We rationalized that the potential clinical efficacy of the combination of an HDAC inhibitor and an antiviral agent would be improved if we could determine the minimal time of exposure to HDAC inhibitor required to sensitize the tumor cells to antiviral agents. To determine this, P3HR1 cells were exposed to HDAC inhibitors for 24 or 48 hours in the combination treatment protocols and the results were compared with those using 72 hours of exposure to HDAC inhibitors (Figure 2). As shown in Figure 5A, using a 20nM concentration of LBH589 in P3HR1 cells together with GCV, the relative tumor cell cytotoxicity induced by 48 hours of exposure to the HDAC inhibitor was similar to the cytotoxicity observed in cells that had been exposed for 72 hours (45% survival with 48 hours of exposure; 48% with 72 hours of exposure). The cytotoxicity induced by the HDAC inhibitor alone, however, also increased with each longer interval of exposure. When MS275 was used as the HDAC inhibitor at 1μM, total cytotoxicity with 48 hours of exposure was equivalent to that seen with 72 hours of exposure and the relative cytotoxicity conferred by the addition of GCV (measured as the fraction of surviving cells) was equivalent for all 3 intervals of HDAC inhibitor exposure. In this experiment, a higher concentration of the inhibitor (as identified in Figure 2) was also studied to determine whether a shorter exposure to a higher concentration of the HDAC inhibitor would effectively sensitize cells to GCV. We found that a 24-hour exposure to 5μM MS275 plus GCV was more cytotoxic than 48 or 72 hours of exposure to either 0.5 or 1μM MS275 plus GCV (Figure 5B). However, exposure to 5μM MS275 as a single agent produced substantial cytotoxicity within the 24-hour treatment period.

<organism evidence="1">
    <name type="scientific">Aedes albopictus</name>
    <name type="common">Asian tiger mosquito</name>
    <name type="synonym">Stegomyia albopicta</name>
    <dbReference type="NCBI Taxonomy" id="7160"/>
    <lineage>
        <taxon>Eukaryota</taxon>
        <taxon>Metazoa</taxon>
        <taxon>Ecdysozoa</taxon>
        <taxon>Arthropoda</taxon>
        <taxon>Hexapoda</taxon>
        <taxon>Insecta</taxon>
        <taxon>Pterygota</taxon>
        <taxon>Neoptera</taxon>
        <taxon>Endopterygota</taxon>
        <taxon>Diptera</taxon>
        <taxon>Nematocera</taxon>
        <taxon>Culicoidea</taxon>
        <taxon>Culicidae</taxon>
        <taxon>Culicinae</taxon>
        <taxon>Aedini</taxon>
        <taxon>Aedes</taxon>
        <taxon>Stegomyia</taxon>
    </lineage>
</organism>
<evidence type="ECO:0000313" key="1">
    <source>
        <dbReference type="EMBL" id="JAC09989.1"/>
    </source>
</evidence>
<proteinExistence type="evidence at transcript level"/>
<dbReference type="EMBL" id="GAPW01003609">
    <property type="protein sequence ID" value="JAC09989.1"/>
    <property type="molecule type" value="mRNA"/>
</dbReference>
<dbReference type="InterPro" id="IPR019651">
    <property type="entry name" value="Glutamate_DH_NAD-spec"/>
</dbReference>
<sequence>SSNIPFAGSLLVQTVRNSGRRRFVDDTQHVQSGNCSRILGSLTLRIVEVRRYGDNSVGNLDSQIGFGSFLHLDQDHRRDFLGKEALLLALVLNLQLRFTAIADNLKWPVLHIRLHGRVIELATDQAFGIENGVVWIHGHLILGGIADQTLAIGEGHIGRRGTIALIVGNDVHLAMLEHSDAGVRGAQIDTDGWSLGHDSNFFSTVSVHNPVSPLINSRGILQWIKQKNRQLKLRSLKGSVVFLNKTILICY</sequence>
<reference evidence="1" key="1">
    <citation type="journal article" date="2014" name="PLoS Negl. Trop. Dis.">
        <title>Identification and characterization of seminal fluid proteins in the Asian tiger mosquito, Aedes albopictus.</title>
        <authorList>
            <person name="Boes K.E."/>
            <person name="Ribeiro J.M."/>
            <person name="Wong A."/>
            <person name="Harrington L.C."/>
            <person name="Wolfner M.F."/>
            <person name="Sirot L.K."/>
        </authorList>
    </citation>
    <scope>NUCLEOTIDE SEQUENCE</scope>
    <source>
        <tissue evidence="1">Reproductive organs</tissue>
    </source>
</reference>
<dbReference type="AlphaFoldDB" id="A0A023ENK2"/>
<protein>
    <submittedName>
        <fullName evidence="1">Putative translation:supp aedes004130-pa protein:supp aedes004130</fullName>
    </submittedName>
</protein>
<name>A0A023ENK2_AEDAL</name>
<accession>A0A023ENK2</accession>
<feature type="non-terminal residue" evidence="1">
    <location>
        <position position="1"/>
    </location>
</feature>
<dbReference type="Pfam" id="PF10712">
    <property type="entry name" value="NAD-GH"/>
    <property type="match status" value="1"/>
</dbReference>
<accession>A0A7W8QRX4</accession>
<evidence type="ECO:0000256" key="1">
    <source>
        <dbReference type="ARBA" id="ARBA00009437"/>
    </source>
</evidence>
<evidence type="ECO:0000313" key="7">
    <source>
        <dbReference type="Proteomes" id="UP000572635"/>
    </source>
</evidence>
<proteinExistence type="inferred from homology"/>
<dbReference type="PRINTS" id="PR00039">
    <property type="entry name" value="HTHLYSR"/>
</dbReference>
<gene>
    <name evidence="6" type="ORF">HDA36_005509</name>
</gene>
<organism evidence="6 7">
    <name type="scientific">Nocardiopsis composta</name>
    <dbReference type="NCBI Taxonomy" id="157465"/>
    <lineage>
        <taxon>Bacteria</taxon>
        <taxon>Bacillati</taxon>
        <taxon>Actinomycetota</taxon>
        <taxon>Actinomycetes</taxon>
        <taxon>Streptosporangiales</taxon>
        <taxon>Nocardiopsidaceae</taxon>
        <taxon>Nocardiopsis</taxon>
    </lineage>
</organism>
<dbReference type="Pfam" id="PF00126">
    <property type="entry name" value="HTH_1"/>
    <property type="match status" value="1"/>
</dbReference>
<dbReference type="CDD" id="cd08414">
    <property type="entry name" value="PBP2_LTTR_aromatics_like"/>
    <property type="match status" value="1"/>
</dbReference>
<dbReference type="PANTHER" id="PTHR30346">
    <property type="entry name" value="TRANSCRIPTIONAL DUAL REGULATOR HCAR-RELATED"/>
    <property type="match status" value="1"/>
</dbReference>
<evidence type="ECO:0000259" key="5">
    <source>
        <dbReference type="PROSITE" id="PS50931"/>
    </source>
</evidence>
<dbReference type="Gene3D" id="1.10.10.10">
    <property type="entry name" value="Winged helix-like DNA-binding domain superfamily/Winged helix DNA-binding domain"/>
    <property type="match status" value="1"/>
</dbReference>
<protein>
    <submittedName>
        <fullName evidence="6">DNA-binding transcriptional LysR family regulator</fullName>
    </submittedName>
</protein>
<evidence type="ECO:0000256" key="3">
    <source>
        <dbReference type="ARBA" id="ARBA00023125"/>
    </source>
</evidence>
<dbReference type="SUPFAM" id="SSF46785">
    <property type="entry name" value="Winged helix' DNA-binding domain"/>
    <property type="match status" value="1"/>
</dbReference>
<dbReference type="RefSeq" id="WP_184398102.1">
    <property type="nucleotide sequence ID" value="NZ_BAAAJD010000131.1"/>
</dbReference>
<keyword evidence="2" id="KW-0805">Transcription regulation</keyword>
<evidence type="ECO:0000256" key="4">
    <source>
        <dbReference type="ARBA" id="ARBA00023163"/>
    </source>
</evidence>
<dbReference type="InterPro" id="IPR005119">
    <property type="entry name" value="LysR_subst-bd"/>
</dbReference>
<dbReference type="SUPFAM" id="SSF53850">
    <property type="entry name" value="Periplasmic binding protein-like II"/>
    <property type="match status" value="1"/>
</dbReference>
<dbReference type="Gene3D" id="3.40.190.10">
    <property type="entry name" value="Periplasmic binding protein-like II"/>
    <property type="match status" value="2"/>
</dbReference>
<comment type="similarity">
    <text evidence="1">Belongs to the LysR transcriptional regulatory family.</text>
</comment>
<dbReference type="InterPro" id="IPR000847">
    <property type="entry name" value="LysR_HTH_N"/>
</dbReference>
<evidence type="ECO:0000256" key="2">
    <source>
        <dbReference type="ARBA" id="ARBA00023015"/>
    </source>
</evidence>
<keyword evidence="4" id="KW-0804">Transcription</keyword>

Figure 5